And this can happen to any writer, not just Dostoevsky. It is not only writers. Mendelssohn, a German musician in the middle of the 19th century, was also attacked by the Nazis, who denied his musicality because of his "Jewishness. The way an artist was perceived depended on the political situation at that time.

Each person is free to read what he or she wants to read from Dostoevsky's works of fiction. It is not impossible to read a Soviet-style revolutionary in "Evil Spirits" or "The Brothers Karamazov," and that is open to interpretation. However, what kind of person Dostoevsky himself was is another matter. It is a very important question what kind of materials were used and from what standpoint the interpretation was made.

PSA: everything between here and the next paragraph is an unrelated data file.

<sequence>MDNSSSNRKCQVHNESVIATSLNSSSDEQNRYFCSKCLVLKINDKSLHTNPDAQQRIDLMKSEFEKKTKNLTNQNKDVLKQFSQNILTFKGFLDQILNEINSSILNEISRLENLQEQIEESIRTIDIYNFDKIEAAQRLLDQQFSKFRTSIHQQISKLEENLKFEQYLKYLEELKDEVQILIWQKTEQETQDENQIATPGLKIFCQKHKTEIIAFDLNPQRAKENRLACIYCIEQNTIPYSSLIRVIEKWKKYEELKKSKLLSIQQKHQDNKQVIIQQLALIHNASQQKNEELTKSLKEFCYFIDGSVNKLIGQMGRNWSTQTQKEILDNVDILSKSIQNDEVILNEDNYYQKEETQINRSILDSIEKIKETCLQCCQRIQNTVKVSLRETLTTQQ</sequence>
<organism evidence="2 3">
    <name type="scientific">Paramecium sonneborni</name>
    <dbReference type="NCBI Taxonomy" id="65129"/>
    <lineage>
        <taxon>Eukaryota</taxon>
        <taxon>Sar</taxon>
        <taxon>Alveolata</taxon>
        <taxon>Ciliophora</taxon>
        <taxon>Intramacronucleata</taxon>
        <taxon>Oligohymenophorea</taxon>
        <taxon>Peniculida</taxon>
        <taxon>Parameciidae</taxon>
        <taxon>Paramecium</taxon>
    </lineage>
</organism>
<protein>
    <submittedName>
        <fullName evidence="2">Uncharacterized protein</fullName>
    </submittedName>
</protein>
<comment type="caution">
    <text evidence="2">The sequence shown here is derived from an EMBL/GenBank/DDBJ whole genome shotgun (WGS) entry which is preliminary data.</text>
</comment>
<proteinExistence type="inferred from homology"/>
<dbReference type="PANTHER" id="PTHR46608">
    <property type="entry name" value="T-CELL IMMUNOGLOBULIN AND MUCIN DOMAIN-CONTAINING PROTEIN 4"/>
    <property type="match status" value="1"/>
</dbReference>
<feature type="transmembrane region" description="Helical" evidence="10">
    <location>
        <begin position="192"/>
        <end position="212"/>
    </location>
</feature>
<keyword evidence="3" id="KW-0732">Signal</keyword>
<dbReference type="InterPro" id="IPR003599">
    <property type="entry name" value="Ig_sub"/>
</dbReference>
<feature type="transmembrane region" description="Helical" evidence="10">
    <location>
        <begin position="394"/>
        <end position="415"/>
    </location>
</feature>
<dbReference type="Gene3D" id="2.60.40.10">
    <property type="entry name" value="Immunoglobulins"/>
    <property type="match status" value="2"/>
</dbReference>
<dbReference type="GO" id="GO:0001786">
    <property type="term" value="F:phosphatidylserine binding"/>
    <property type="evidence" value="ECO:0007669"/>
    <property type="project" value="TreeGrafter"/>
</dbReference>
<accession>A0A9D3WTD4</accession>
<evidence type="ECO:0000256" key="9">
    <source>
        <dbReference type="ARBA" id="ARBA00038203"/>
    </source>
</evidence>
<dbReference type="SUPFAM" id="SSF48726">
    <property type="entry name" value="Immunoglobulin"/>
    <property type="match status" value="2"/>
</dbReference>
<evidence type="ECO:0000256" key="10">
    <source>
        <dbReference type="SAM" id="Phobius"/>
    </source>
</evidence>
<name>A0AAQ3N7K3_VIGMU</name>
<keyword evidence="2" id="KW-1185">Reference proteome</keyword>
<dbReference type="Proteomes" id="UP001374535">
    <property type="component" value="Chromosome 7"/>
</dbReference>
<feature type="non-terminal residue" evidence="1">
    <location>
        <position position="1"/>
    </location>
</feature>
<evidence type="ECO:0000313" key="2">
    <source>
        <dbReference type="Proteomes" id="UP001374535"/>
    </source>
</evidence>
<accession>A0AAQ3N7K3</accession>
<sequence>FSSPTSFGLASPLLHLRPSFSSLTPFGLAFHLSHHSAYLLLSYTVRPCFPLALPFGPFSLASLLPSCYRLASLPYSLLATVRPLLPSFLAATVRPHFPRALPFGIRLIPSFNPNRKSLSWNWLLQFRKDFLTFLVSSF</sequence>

It is difficult to determine what kind of person and what kind of ideology a person has just by looking at a single theory or commentary. Before getting to know a person, we must first know from what standpoint the commentator is speaking. The "way of looking at things" differs depending on one's position. That is why it is necessary to look at things from multiple perspectives. I feel this especially about Dostoevsky. Dostoevsky is such a complex and difficult person to grasp.

Dostoevsky's stay in Geneva provided the impetus for his opposition to communism and socialism.

I believe that the significance of the Dostoevsky couple's trip to Western Europe is immeasurable, considering that their experience there led to "Evil Spirits" and "The Brothers Karamazov" later on.

be unbroken

Next Article.

Click here to read the previous article.

Click here for a list of Dostoevsky's recommended books.

List of recommended Dostoevsky biographies."
List of recommended Dostoevsky commentaries.
A list of recommended commentaries on "Dostoevsky and Christianity."